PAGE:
Monday, 30 April 2012

Implementing the State Machine Pattern as a Stream Processor

In my last blog, I said that I really thought that some of the Gang Of Four (GOF) patterns were becoming somewhat obsolete, and if not obsolete then certainly unpopular. In particular I said that StateMachine wasn’t that useful as you can usually think of another, simpler way of doing whatever it is you’re doing rather than using it. In order to make amends, both for preaching obsolescence and for the hideous ‘C’ code that I attached to the end of my last blog, I thought that I’d demonstrate the use of StateMachine in converting Twitter tweets into HTML.

Tuesday, 10 April 2012

The Importance of Questioning

One of the comments my about my last blog Design Patterns, The Emperor’s New Clothes and Catch 22 was that “one of the most valuable things these patterns offer is vocabulary. They give something a name.”, which is an important point that I think I missed. The idea is that once something has a name then it’s something you can easily communicate about. For example, it’s easier to say “I’ve used a Singleton” rather than “I’ve created this class where there’s only ever one instance and that instance is available to all other classes in the application”

Tuesday, 3 April 2012

Design Patterns, The Emperor’s New Clothes and Catch 22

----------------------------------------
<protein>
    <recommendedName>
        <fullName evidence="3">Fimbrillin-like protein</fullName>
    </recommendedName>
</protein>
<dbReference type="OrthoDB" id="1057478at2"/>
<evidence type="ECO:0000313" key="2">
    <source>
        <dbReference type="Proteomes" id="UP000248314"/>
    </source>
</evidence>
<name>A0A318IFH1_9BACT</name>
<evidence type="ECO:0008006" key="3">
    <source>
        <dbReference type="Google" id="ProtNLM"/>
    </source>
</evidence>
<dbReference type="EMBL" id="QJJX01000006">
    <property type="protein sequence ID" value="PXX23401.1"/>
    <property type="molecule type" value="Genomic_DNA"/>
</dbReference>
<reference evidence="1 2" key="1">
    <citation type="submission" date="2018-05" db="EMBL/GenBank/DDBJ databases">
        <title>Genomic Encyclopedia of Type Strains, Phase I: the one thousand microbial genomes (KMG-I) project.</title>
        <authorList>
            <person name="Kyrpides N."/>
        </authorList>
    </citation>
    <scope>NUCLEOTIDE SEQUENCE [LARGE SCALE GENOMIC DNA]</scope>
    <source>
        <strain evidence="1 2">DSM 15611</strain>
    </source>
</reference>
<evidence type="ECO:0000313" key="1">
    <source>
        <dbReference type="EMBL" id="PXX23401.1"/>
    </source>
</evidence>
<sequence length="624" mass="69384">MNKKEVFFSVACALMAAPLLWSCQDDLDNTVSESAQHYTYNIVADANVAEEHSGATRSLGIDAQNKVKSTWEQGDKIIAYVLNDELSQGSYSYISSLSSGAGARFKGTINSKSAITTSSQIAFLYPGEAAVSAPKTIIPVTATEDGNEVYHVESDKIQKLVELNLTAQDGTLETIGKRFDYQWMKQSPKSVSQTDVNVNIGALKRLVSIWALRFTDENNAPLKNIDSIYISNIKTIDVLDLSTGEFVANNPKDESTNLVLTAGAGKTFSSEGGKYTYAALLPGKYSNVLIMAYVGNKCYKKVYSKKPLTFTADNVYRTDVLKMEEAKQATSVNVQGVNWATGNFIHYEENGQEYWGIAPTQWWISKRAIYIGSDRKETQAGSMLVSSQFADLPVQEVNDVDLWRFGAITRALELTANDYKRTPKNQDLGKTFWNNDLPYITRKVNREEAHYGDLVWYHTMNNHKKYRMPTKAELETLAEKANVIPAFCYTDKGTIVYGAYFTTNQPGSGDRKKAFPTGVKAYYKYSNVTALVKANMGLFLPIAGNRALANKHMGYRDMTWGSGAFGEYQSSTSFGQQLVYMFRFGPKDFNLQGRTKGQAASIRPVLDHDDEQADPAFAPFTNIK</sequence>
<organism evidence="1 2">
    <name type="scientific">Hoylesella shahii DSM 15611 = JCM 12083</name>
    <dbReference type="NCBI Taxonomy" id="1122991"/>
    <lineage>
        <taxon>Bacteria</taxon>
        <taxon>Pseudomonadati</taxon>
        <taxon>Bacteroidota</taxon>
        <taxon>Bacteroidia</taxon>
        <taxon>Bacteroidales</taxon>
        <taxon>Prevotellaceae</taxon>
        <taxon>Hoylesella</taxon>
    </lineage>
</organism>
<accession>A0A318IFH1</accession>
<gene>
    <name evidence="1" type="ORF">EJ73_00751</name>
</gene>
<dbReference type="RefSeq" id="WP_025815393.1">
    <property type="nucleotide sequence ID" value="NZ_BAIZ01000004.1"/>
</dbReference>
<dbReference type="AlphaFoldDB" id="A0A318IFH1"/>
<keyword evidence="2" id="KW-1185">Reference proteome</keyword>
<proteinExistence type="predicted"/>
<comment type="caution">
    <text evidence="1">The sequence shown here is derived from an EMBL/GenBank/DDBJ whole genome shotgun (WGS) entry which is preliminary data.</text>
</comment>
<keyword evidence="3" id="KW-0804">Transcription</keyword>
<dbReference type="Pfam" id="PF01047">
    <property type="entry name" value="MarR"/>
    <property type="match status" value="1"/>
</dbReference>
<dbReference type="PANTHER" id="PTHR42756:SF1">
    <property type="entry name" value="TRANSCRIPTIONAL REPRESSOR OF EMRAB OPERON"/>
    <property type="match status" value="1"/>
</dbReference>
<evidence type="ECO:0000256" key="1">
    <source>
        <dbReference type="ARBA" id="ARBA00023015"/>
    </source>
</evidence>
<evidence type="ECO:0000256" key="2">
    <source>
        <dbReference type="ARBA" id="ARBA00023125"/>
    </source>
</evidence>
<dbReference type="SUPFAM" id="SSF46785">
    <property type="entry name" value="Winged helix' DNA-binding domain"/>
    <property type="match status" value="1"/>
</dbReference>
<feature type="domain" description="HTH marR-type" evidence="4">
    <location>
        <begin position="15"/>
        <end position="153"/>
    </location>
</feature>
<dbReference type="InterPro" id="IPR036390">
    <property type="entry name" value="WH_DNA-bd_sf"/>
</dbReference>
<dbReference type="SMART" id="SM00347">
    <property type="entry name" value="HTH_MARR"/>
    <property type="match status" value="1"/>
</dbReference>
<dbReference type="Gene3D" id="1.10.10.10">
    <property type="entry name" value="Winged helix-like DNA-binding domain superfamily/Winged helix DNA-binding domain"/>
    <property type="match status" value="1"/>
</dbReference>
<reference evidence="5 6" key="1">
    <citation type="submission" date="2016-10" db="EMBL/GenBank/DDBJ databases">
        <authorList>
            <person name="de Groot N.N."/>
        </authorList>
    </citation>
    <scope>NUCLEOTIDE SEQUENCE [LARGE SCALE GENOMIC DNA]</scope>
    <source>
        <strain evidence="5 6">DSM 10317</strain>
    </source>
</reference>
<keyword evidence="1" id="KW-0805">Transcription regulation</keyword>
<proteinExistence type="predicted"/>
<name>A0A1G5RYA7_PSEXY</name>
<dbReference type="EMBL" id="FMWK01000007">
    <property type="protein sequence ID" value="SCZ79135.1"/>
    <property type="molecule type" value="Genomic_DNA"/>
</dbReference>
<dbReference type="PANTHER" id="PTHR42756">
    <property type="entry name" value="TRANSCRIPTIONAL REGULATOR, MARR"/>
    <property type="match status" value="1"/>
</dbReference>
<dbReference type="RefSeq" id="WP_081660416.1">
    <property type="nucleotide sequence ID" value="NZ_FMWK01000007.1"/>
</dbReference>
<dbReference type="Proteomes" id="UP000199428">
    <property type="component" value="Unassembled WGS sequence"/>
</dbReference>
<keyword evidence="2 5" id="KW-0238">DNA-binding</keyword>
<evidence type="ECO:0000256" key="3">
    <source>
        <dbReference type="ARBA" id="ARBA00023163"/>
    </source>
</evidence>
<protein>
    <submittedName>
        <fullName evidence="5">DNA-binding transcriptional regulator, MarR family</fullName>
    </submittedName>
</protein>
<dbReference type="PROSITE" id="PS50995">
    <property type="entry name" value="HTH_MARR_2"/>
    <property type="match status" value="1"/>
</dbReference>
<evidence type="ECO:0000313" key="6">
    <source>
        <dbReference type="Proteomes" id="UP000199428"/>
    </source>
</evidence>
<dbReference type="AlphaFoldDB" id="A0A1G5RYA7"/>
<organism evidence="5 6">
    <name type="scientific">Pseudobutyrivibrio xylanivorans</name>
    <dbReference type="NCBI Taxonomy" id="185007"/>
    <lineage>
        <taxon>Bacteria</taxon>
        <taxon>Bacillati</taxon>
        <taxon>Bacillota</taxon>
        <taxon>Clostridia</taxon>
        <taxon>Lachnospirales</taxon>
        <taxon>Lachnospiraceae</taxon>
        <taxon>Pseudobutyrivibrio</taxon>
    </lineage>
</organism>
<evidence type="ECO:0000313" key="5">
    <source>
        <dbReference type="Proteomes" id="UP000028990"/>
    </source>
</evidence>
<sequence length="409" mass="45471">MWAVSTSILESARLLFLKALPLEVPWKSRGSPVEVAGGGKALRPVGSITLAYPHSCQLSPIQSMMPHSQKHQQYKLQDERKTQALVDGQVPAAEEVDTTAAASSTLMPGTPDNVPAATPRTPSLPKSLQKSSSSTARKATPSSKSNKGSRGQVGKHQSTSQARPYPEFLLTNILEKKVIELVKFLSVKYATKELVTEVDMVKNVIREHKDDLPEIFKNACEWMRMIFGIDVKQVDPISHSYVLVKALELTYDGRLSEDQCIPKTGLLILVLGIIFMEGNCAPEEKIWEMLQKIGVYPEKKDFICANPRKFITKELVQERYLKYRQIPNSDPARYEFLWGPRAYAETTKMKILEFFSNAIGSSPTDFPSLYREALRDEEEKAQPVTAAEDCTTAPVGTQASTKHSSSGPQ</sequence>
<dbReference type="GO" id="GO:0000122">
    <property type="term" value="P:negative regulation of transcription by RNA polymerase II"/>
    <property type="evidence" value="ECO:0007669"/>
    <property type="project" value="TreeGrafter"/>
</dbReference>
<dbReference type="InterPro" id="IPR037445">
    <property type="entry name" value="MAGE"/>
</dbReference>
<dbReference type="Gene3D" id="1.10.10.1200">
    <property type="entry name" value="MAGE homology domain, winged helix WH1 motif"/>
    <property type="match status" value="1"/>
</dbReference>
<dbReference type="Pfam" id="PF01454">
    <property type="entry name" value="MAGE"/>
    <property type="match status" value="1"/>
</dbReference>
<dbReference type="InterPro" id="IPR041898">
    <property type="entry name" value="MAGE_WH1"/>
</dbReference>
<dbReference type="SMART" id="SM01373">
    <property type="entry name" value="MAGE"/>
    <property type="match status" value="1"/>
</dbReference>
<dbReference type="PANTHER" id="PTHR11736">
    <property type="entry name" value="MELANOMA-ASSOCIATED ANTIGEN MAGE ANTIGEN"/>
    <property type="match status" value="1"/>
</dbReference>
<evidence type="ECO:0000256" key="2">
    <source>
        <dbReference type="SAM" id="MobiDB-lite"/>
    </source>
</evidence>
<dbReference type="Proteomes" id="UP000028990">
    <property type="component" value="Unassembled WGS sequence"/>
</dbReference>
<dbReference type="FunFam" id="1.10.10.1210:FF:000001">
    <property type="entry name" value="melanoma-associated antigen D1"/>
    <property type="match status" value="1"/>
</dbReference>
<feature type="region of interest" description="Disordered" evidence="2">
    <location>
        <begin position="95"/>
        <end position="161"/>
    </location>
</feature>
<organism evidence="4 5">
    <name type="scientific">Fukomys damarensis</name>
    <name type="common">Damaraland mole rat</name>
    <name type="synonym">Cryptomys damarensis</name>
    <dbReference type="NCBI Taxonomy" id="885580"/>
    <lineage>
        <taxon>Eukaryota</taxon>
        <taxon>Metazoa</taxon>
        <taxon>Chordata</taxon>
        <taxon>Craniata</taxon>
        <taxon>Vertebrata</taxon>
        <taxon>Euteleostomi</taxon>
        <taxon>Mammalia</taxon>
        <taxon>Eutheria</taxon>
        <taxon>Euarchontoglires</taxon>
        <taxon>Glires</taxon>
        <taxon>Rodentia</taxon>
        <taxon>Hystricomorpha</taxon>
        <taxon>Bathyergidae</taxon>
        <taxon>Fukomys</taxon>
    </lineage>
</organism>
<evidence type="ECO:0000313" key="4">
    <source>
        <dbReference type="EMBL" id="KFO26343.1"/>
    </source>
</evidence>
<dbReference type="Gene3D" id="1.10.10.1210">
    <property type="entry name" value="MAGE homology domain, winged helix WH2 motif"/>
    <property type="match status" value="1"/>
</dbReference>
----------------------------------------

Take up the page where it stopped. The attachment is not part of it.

When writing this blog one of the things I do before I metaphorically put pen to paper is to verify what I’m going to write is correct and I usually do that by either checking a text book or looking on the Internet. Now, my last blog described the Strategy Pattern and, of course I double checked that I wasn’t presenting the Bridge Pattern which has a UML diagram that’s very similarl to Strategy. In doing this it occurred to me that the Gang Of Four (GOF) design patterns have been around a few years (again I double checked Design Patterns: Elements of ReusableObject-Oriented Software by the Gang of Four: Erich Gamma, Richard Helm, Ralph Johnson, John Vlissides was first published in 1994) and that over the years these ideas have been copied and republished in numerous blogs and on a multitude of web sites. It then occurred to me that if these patterns have been around for such a long time, then why is it that they aren’t that well known and more widely used on a daily basis?